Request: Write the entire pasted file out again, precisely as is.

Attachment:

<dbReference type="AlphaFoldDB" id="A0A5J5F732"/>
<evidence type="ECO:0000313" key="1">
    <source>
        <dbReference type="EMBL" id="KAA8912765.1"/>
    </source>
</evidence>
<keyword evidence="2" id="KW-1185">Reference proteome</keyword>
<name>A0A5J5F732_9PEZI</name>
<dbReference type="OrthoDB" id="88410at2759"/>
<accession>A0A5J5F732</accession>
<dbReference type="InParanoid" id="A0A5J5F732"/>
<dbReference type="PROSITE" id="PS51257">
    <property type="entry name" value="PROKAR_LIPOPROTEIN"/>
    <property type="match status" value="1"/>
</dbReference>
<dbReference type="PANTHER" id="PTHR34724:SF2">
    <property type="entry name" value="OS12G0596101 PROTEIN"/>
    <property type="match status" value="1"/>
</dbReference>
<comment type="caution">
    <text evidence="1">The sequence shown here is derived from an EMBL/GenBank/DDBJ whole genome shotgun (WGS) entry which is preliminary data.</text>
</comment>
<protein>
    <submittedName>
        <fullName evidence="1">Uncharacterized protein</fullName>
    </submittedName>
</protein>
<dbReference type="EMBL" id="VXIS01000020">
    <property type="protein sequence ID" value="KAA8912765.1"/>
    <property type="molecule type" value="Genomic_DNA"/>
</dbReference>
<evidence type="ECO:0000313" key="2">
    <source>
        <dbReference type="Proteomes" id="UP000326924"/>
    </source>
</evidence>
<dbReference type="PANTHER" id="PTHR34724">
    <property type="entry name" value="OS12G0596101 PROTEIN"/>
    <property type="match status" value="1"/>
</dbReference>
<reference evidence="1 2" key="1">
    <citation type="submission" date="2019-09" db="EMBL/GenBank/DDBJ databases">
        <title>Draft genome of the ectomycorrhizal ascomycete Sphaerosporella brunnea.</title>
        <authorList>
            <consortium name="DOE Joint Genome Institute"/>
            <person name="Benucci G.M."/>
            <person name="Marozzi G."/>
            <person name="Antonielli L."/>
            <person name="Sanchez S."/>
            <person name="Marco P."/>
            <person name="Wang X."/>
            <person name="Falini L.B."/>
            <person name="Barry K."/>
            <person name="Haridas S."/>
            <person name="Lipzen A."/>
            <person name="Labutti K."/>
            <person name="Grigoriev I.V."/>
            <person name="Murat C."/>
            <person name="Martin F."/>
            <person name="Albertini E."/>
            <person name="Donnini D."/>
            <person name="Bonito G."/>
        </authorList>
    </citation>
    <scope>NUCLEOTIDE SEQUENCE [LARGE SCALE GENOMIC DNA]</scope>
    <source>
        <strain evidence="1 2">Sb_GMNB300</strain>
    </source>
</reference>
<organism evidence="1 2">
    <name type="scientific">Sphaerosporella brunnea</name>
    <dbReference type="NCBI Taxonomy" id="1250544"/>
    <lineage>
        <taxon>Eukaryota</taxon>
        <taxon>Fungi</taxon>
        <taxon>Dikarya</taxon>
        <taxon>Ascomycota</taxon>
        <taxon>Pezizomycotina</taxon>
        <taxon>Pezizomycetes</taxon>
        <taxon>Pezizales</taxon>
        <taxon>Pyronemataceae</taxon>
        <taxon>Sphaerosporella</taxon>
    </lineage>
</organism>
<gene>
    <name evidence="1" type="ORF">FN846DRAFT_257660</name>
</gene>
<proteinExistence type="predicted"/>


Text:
<dbReference type="AlphaFoldDB" id="A0A5J5F732"/>
<evidence type="ECO:0000313" key="1">
    <source>
        <dbReference type="EMBL" id="KAA8912765.1"/>
    </source>
</evidence>
<keyword evidence="2" id="KW-1185">Reference proteome</keyword>
<name>A0A5J5F732_9PEZI</name>
<dbReference type="OrthoDB" id="88410at2759"/>
<accession>A0A5J5F732</accession>
<dbReference type="InParanoid" id="A0A5J5F732"/>
<dbReference type="PROSITE" id="PS51257">
    <property type="entry name" value="PROKAR_LIPOPROTEIN"/>
    <property type="match status" value="1"/>
</dbReference>
<dbReference type="PANTHER" id="PTHR34724:SF2">
    <property type="entry name" value="OS12G0596101 PROTEIN"/>
    <property type="match status" value="1"/>
</dbReference>
<comment type="caution">
    <text evidence="1">The sequence shown here is derived from an EMBL/GenBank/DDBJ whole genome shotgun (WGS) entry which is preliminary data.</text>
</comment>
<protein>
    <submittedName>
        <fullName evidence="1">Uncharacterized protein</fullName>
    </submittedName>
</protein>
<dbReference type="EMBL" id="VXIS01000020">
    <property type="protein sequence ID" value="KAA8912765.1"/>
    <property type="molecule type" value="Genomic_DNA"/>
</dbReference>
<evidence type="ECO:0000313" key="2">
    <source>
        <dbReference type="Proteomes" id="UP000326924"/>
    </source>
</evidence>
<dbReference type="PANTHER" id="PTHR34724">
    <property type="entry name" value="OS12G0596101 PROTEIN"/>
    <property type="match status" value="1"/>
</dbReference>
<reference evidence="1 2" key="1">
    <citation type="submission" date="2019-09" db="EMBL/GenBank/DDBJ databases">
        <title>Draft genome of the ectomycorrhizal ascomycete Sphaerosporella brunnea.</title>
        <authorList>
            <consortium name="DOE Joint Genome Institute"/>
            <person name="Benucci G.M."/>
            <person name="Marozzi G."/>
            <person name="Antonielli L."/>
            <person name="Sanchez S."/>
            <person name="Marco P."/>
            <person name="Wang X."/>
            <person name="Falini L.B."/>
            <person name="Barry K."/>
            <person name="Haridas S."/>
            <person name="Lipzen A."/>
            <person name="Labutti K."/>
            <person name="Grigoriev I.V."/>
            <person name="Murat C."/>
            <person name="Martin F."/>
            <person name="Albertini E."/>
            <person name="Donnini D."/>
            <person name="Bonito G."/>
        </authorList>
    </citation>
    <scope>NUCLEOTIDE SEQUENCE [LARGE SCALE GENOMIC DNA]</scope>
    <source>
        <strain evidence="1 2">Sb_GMNB300</strain>
    </source>
</reference>
<organism evidence="1 2">
    <name type="scientific">Sphaerosporella brunnea</name>
    <dbReference type="NCBI Taxonomy" id="1250544"/>
    <lineage>
        <taxon>Eukaryota</taxon>
        <taxon>Fungi</taxon>
        <taxon>Dikarya</taxon>
        <taxon>Ascomycota</taxon>
        <taxon>Pezizomycotina</taxon>
        <taxon>Pezizomycetes</taxon>
        <taxon>Pezizales</taxon>
        <taxon>Pyronemataceae</taxon>
        <taxon>Sphaerosporella</taxon>
    </lineage>
</organism>
<gene>
    <name evidence="1" type="ORF">FN846DRAFT_257660</name>
</gene>
<proteinExistence type="predicted"/>